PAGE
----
Noveco Inc. Client
Installation of Stresswall into Existing Slope Scope Of Work
Single tier seawall structure placed along WashDOT SR31 at the Canadian Border.
The counterforts were placed in slots cut into the existing roadway embankment. Due to the constant border traffic it was necessary to construct the wall as one lane was kept open. Other wall options would have required shoring.
By utilizing the “slot cut” installation method temporary shoring was eliminated that would have been requires for other wall types. Therefore the overall wall cost and construction time was greatly reduced compared to other wall options.
This essentially vertical wall supports high E 80 loads (night traffic) and LRT commuter rail traffic during the day. By using reverse batter counterforts a planting space is provided between the wall tiers. Internal wall landscaping is unique to the Stresswall System and softens and aesthetically blends the wall face into the environment while eliminating the possibility of graffiti on the wall surface and associated removal costs.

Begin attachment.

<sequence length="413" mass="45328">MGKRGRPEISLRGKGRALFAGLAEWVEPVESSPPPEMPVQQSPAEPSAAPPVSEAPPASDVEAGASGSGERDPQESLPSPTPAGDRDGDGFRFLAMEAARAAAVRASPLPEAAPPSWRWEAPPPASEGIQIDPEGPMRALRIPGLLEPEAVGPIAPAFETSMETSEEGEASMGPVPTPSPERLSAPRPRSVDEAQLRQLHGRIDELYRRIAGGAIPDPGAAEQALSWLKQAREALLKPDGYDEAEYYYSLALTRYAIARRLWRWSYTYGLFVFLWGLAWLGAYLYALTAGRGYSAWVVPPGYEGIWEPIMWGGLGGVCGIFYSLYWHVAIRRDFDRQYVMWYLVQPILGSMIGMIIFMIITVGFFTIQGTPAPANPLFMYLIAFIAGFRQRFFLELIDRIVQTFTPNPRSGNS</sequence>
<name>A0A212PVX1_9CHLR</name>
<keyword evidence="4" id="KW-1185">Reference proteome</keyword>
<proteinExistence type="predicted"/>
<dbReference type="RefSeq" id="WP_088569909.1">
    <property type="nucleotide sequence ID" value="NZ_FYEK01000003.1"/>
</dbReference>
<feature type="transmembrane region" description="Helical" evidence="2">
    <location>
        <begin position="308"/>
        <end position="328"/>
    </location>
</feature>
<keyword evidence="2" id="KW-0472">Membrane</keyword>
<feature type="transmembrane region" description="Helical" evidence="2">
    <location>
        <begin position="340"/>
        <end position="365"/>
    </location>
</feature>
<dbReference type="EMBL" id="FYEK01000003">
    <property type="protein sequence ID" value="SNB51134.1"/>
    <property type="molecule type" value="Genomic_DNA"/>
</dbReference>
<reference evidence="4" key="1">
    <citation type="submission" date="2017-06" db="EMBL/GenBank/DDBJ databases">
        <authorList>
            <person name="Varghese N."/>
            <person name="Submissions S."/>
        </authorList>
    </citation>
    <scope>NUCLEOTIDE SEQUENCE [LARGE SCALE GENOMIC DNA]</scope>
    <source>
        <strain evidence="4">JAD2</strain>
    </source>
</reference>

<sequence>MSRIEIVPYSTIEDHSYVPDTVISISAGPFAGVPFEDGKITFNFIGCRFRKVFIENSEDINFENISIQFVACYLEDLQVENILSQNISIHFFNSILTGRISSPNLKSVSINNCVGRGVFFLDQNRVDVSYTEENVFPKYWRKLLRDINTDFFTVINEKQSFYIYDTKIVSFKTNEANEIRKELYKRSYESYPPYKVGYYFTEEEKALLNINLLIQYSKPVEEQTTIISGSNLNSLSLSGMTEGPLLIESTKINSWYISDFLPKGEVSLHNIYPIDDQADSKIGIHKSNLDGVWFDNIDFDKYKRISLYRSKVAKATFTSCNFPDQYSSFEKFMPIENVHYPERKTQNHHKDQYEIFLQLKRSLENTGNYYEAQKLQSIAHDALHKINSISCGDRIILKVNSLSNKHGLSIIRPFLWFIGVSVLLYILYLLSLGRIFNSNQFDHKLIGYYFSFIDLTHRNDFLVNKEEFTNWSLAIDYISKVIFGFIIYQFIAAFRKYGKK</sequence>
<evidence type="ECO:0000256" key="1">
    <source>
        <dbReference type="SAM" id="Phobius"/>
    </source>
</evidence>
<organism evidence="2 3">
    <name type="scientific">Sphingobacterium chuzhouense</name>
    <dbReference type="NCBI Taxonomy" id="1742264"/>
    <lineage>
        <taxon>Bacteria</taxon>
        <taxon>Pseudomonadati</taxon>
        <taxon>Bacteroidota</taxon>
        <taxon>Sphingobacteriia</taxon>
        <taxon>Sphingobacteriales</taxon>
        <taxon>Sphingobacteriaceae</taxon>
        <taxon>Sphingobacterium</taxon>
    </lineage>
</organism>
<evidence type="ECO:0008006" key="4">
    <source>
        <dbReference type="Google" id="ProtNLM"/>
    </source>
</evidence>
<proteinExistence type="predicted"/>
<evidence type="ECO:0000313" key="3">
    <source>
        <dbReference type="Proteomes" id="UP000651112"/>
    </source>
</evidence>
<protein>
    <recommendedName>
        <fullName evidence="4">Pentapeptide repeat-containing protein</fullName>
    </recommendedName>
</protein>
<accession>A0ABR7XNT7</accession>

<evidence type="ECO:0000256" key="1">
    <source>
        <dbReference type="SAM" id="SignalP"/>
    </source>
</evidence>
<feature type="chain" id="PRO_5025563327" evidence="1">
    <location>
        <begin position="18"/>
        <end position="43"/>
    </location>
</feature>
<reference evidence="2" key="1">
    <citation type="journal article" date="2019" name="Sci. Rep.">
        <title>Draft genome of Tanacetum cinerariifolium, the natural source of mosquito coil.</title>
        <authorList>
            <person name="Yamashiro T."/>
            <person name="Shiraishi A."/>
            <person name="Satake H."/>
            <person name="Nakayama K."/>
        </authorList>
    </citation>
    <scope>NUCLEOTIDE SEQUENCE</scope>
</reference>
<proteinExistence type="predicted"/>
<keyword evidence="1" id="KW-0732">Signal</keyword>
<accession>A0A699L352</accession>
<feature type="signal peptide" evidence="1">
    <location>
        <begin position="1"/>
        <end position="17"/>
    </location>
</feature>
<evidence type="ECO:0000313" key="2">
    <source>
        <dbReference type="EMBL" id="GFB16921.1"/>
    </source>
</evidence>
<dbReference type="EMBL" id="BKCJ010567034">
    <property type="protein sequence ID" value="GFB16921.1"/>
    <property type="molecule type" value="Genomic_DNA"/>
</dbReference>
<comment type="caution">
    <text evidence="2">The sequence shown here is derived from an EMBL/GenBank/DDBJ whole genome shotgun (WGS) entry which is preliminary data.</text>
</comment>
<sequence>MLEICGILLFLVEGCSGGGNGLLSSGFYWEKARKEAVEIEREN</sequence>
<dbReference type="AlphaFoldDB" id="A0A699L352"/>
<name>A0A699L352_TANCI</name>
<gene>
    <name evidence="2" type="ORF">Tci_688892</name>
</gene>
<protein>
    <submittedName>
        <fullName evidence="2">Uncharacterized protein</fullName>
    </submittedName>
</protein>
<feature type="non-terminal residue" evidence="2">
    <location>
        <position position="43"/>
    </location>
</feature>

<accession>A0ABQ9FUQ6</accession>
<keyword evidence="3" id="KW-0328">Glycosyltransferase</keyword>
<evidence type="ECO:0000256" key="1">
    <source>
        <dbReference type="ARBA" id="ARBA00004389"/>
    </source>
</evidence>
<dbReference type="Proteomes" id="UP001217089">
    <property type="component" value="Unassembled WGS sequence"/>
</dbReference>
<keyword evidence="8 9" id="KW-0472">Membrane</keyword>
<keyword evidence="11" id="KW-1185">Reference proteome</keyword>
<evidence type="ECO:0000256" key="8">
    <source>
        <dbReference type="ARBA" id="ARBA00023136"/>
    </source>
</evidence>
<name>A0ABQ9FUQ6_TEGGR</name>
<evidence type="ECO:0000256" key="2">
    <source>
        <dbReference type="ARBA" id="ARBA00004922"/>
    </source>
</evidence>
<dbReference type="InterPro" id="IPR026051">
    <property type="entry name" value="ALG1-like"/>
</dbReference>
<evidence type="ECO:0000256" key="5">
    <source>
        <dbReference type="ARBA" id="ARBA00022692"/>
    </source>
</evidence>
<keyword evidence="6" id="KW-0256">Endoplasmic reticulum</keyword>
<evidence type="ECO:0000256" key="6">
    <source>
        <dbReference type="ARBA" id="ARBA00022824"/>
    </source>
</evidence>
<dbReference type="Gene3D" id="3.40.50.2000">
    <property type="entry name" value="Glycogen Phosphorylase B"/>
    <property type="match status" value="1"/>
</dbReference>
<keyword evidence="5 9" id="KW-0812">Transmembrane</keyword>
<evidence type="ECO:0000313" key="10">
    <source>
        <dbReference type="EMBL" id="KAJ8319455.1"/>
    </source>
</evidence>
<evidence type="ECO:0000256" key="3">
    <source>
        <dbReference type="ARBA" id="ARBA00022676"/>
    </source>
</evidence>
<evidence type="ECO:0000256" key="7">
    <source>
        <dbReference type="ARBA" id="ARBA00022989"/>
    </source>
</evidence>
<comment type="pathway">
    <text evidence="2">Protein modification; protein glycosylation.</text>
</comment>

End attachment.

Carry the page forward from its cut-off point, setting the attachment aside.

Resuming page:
This ASCE award winning wall is the result of a value engineering proposal submitted to SANDAG (formerly MTDB) by the contractor. The original plan design was a typical MSE wall that required very specific wall fill. All of the wall components are precast/prestressed elements and were made locally. The essentially vertical wall with internal planting offset between the counterfort tiers are possible due to the unique revers batter counterfort configuration. Morrison Knudsen was the engineer for the wall.